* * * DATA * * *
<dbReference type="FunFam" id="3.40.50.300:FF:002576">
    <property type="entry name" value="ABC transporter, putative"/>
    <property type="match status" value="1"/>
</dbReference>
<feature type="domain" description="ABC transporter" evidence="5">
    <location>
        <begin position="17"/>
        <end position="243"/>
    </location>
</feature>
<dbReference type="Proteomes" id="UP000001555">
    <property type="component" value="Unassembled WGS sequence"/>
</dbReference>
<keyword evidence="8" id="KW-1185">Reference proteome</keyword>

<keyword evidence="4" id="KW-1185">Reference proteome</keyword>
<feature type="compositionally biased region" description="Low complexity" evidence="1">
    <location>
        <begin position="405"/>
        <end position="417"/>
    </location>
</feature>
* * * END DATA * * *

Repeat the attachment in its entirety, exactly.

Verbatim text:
<dbReference type="FunFam" id="3.40.50.300:FF:002576">
    <property type="entry name" value="ABC transporter, putative"/>
    <property type="match status" value="1"/>
</dbReference>
<feature type="domain" description="ABC transporter" evidence="5">
    <location>
        <begin position="17"/>
        <end position="243"/>
    </location>
</feature>
<dbReference type="Proteomes" id="UP000001555">
    <property type="component" value="Unassembled WGS sequence"/>
</dbReference>
<keyword evidence="8" id="KW-1185">Reference proteome</keyword>

<keyword evidence="4" id="KW-1185">Reference proteome</keyword>
<feature type="compositionally biased region" description="Low complexity" evidence="1">
    <location>
        <begin position="405"/>
        <end position="417"/>
    </location>
</feature>